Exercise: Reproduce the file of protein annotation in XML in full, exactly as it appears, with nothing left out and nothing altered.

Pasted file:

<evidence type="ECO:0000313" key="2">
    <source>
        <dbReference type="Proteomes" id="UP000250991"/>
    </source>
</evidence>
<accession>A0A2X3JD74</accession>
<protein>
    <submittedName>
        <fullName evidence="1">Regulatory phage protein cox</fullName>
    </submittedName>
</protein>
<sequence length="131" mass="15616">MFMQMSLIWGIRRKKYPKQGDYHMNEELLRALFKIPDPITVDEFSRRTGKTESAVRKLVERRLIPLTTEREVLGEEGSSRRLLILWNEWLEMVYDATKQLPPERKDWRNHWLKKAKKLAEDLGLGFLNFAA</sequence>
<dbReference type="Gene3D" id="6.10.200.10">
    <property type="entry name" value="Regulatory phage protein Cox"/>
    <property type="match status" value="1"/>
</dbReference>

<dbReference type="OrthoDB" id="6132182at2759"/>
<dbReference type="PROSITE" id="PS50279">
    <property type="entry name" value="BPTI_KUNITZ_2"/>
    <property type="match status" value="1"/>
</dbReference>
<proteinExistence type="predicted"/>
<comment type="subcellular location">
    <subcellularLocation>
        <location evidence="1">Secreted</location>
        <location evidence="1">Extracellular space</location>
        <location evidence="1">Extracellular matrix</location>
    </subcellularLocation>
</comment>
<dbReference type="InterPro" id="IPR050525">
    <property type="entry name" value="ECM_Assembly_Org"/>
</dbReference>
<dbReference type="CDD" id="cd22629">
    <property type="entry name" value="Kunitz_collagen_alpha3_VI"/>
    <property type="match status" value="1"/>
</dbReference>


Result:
<evidence type="ECO:0000313" key="2">
    <source>
        <dbReference type="Proteomes" id="UP000250991"/>
    </source>
</evidence>
<accession>A0A2X3JD74</accession>
<protein>
    <submittedName>
        <fullName evidence="1">Regulatory phage protein cox</fullName>
    </submittedName>
</protein>
<sequence length="131" mass="15616">MFMQMSLIWGIRRKKYPKQGDYHMNEELLRALFKIPDPITVDEFSRRTGKTESAVRKLVERRLIPLTTEREVLGEEGSSRRLLILWNEWLEMVYDATKQLPPERKDWRNHWLKKAKKLAEDLGLGFLNFAA</sequence>
<dbReference type="Gene3D" id="6.10.200.10">
    <property type="entry name" value="Regulatory phage protein Cox"/>
    <property type="match status" value="1"/>
</dbReference>

<dbReference type="OrthoDB" id="6132182at2759"/>
<dbReference type="PROSITE" id="PS50279">
    <property type="entry name" value="BPTI_KUNITZ_2"/>
    <property type="match status" value="1"/>
</dbReference>
<proteinExistence type="predicted"/>
<comment type="subcellular location">
    <subcellularLocation>
        <location evidence="1">Secreted</location>
        <location evidence="1">Extracellular space</location>
        <location evidence="1">Extracellular matrix</location>
    </subcellularLocation>
</comment>
<dbReference type="InterPro" id="IPR050525">
    <property type="entry name" value="ECM_Assembly_Org"/>
</dbReference>
<dbReference type="CDD" id="cd22629">
    <property type="entry name" value="Kunitz_collagen_alpha3_VI"/>
    <property type="match status" value="1"/>
</dbReference>